Hong Kong protests flared up over a matter of politics — whether China would allow full democracy for the city in choosing its chief executive. But the movement is also about Hong Kong's unique history and identity, and how that can survive within China's far different culture.
Hong Kong isn't just a city — it's the place where China was able to strike a long-awaited blow at the Western powers who subjected China to decades of colonial humiliation. That's how Beijing still views the city, and that powerful past means compromise on the current protests is all that much harder.
Hong Kong's "Umbrella Revolution seems to only get bigger as the days go by. At the center of the protests, demonstrators say they're not planning on leaving any time soon, even as their demands to Beijing remain unclear.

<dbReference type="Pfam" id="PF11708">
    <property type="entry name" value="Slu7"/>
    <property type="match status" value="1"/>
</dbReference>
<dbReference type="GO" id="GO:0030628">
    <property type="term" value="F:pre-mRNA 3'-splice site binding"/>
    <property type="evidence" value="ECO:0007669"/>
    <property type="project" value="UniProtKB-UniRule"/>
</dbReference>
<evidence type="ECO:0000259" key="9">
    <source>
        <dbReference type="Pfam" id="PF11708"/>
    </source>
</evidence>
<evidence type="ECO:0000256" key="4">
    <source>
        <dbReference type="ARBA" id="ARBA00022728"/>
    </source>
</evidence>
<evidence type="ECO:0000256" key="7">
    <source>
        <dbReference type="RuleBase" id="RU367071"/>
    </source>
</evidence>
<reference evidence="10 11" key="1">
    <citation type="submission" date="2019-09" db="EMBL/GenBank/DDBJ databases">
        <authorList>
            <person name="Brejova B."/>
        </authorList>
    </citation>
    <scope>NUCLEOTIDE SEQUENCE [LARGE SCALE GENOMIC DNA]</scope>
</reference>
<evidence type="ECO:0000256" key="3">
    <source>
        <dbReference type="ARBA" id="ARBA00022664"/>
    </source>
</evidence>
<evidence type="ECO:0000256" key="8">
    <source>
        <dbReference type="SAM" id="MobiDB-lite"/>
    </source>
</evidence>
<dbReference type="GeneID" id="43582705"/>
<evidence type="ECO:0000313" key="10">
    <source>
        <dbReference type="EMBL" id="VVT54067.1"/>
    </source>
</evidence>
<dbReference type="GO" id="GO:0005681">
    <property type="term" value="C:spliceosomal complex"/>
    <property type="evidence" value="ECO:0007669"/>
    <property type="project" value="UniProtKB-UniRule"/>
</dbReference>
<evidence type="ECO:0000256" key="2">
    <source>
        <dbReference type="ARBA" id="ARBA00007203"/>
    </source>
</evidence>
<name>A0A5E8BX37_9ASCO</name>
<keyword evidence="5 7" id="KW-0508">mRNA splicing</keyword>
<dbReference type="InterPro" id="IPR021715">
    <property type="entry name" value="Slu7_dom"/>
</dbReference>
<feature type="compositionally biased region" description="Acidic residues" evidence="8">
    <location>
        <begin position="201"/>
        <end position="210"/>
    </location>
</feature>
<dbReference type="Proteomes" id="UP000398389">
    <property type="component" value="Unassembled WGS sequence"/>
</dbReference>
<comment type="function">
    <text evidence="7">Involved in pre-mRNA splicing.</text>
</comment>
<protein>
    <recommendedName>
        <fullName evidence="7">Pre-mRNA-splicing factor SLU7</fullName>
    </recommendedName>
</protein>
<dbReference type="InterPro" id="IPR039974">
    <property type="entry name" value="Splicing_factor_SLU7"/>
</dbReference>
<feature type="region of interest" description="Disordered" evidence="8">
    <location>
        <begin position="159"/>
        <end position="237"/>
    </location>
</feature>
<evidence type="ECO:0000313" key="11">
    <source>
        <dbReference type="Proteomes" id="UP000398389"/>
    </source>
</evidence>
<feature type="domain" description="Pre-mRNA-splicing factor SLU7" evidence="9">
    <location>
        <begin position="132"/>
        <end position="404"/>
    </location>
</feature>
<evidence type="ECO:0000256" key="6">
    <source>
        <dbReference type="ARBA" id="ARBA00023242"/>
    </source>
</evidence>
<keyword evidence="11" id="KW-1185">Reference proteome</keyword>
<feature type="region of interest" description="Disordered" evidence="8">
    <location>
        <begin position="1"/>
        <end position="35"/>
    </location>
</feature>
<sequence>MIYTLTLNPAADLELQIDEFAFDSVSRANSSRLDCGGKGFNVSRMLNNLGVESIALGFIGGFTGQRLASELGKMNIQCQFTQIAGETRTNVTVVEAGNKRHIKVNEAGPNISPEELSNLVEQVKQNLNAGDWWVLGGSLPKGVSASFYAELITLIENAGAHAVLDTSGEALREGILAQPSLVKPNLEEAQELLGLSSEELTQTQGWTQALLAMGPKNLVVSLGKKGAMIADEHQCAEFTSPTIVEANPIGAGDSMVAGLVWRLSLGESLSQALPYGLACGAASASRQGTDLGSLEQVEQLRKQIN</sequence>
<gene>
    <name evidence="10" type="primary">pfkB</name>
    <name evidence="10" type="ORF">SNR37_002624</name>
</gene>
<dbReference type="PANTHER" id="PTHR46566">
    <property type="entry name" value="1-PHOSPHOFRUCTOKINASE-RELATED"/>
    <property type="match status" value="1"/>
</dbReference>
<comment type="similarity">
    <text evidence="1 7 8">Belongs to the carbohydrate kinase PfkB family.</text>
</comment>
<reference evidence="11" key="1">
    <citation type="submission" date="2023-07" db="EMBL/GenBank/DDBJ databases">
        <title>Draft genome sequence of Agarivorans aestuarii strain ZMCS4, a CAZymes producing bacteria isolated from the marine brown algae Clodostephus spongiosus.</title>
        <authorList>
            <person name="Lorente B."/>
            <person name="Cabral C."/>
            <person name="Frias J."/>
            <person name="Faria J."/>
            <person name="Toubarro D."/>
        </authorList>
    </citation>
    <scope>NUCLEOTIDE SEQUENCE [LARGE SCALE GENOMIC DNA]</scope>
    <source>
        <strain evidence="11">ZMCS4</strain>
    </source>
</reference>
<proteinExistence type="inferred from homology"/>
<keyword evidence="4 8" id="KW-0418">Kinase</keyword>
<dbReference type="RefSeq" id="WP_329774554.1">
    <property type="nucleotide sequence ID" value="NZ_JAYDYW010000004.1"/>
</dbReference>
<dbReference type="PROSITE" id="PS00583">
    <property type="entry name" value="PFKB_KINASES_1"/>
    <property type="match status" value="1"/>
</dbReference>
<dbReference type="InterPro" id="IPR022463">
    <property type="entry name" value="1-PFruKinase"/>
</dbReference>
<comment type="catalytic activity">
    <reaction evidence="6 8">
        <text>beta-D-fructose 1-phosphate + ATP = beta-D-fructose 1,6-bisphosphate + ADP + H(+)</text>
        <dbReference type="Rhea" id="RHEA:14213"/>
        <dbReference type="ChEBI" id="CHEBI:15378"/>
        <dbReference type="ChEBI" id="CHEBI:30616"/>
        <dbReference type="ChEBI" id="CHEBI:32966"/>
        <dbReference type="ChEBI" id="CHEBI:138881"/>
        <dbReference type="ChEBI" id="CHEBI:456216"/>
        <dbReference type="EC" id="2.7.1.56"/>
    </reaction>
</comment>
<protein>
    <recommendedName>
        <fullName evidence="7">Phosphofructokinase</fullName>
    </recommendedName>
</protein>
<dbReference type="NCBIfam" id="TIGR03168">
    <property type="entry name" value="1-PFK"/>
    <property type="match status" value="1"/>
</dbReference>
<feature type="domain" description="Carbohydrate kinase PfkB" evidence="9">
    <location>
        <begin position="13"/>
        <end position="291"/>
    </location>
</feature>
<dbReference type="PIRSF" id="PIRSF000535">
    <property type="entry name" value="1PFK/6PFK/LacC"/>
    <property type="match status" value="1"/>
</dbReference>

There might have been a lot of coverage of the pro-democracy protests in Hong Kong, but the story barely made a blip in mainland China. Chinese government officials have tightly controlled reporting from Hong Kong, and even blocked Instagram for the first time.
Days after demonstrations began in the center of Hong Kong, tens of thousands of demonstrators are still in the streets despite the use of tear gas and pepper spray by the police. And, by all appearances, the pro-democracy protesters are settling in for the long haul.
Organizers of pro-democracy protests in Hong Kong have battled police throughout the weekend, saying officers used excessive force — including tear gas, pepper spray and batons — against peaceful demonstrations. But they also say demonstrations will continue.